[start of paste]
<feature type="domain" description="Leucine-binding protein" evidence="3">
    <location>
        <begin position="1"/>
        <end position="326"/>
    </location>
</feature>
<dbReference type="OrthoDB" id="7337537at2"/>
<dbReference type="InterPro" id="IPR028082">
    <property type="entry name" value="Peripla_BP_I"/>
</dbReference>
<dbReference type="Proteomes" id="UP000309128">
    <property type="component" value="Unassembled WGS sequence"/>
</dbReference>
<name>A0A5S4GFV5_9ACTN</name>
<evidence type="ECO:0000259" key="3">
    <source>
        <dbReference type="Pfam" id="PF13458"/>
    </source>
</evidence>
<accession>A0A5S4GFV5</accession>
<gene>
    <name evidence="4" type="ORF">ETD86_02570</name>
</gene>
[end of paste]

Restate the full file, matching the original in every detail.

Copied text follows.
<feature type="domain" description="Leucine-binding protein" evidence="3">
    <location>
        <begin position="1"/>
        <end position="326"/>
    </location>
</feature>
<dbReference type="OrthoDB" id="7337537at2"/>
<dbReference type="InterPro" id="IPR028082">
    <property type="entry name" value="Peripla_BP_I"/>
</dbReference>
<dbReference type="Proteomes" id="UP000309128">
    <property type="component" value="Unassembled WGS sequence"/>
</dbReference>
<name>A0A5S4GFV5_9ACTN</name>
<evidence type="ECO:0000259" key="3">
    <source>
        <dbReference type="Pfam" id="PF13458"/>
    </source>
</evidence>
<accession>A0A5S4GFV5</accession>
<gene>
    <name evidence="4" type="ORF">ETD86_02570</name>
</gene>